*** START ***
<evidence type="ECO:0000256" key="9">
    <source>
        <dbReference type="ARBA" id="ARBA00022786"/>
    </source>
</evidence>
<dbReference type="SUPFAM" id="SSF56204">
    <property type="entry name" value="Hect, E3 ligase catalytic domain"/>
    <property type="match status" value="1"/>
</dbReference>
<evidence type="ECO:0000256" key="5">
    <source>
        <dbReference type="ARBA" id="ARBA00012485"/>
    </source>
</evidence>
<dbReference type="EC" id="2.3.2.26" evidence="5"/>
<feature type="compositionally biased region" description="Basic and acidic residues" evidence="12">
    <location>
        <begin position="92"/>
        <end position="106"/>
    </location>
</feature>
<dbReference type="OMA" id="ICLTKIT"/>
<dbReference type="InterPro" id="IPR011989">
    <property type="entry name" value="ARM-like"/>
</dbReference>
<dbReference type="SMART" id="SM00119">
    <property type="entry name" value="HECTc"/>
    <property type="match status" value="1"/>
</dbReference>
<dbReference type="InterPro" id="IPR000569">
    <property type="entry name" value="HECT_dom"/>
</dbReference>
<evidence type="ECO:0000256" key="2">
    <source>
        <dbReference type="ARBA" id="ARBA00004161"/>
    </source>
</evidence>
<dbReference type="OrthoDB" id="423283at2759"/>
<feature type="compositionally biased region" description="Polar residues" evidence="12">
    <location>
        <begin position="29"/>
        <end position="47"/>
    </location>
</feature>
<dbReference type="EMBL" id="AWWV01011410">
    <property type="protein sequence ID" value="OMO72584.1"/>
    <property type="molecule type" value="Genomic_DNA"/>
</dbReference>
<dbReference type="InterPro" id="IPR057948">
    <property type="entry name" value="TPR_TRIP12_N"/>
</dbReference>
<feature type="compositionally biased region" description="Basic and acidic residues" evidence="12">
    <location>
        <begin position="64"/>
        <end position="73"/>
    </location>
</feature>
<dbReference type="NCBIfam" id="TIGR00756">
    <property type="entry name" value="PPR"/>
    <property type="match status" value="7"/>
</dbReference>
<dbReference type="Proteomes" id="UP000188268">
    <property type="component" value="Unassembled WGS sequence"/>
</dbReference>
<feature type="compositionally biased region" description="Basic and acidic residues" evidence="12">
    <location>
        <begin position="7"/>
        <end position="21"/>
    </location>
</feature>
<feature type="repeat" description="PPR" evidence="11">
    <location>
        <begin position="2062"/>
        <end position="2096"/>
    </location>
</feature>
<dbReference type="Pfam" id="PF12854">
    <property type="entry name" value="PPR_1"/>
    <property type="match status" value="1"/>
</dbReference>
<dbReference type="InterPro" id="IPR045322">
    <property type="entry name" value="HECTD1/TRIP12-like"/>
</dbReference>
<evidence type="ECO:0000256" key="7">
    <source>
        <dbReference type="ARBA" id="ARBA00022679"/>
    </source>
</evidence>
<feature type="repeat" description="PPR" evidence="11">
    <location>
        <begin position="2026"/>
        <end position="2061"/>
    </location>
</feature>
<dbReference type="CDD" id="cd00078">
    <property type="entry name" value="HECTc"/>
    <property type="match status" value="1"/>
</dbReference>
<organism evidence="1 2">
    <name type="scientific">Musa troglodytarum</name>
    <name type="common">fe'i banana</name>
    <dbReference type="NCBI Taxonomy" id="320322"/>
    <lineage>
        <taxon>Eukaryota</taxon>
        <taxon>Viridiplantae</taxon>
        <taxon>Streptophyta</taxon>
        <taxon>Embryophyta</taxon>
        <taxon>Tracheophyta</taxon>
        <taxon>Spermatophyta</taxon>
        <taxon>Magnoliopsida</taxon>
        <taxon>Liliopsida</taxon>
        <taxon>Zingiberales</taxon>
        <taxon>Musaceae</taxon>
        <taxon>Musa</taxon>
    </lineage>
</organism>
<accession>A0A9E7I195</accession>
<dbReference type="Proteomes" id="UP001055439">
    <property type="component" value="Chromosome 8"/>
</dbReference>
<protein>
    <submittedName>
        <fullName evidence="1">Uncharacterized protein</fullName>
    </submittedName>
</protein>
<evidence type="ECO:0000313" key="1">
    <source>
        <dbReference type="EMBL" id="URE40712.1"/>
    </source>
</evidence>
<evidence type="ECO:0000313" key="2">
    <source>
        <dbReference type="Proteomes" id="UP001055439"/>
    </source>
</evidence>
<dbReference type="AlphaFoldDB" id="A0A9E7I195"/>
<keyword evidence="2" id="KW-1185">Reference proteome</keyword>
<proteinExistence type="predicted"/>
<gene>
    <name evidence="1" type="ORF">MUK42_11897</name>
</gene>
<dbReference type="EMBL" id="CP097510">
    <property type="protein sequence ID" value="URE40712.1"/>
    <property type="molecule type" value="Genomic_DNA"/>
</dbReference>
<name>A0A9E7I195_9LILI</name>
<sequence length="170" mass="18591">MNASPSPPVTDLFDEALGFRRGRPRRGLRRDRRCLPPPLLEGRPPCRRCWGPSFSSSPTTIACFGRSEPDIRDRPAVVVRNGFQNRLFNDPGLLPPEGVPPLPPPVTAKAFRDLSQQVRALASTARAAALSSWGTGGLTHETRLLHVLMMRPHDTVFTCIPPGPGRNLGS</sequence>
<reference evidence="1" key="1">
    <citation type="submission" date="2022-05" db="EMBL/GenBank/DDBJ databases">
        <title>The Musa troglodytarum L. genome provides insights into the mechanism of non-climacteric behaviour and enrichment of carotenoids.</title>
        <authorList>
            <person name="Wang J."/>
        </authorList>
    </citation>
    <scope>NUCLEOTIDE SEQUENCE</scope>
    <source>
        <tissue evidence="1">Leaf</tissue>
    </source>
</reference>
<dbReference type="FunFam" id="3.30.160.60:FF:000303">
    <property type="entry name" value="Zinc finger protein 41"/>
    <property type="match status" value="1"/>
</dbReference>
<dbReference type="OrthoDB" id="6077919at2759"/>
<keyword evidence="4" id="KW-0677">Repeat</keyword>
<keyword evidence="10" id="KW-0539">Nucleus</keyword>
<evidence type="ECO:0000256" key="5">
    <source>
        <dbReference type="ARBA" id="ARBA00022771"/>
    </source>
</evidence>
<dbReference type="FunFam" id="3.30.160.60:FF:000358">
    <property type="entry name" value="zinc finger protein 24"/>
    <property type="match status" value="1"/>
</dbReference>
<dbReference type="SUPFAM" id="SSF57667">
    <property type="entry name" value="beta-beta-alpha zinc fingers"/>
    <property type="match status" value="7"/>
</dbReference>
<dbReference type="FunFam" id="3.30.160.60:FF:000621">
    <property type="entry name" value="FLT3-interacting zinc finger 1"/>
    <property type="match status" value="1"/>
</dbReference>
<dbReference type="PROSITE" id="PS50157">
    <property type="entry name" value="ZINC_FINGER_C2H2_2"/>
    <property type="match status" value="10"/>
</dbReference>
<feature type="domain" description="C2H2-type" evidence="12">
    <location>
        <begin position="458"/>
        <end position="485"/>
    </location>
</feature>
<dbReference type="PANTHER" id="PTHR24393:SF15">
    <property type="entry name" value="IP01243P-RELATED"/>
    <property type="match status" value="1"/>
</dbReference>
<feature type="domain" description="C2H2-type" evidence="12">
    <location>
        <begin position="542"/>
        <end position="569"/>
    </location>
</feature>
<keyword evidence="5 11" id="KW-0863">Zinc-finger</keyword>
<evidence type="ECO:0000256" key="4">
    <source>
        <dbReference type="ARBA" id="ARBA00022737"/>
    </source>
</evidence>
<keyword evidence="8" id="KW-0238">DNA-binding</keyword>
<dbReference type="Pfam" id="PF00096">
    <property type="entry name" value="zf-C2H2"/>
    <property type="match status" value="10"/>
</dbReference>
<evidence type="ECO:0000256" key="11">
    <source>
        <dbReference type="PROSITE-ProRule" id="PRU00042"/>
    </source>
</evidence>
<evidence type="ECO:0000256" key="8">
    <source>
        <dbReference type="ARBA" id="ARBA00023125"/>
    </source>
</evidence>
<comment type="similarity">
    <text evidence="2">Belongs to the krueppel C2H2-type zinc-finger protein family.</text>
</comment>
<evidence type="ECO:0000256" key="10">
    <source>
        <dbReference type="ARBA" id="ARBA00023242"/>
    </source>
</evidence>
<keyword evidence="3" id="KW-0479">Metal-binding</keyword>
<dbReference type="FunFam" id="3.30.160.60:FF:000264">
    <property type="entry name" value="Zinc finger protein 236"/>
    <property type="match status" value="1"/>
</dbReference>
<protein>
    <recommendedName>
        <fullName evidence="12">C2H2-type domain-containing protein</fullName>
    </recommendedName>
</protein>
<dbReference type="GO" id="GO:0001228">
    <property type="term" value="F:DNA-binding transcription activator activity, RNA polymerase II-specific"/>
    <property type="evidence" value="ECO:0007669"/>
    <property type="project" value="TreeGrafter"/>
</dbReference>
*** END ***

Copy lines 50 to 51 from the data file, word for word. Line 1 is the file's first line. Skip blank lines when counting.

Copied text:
    <property type="entry name" value="TPR_TRIP12_N"/>
</dbReference>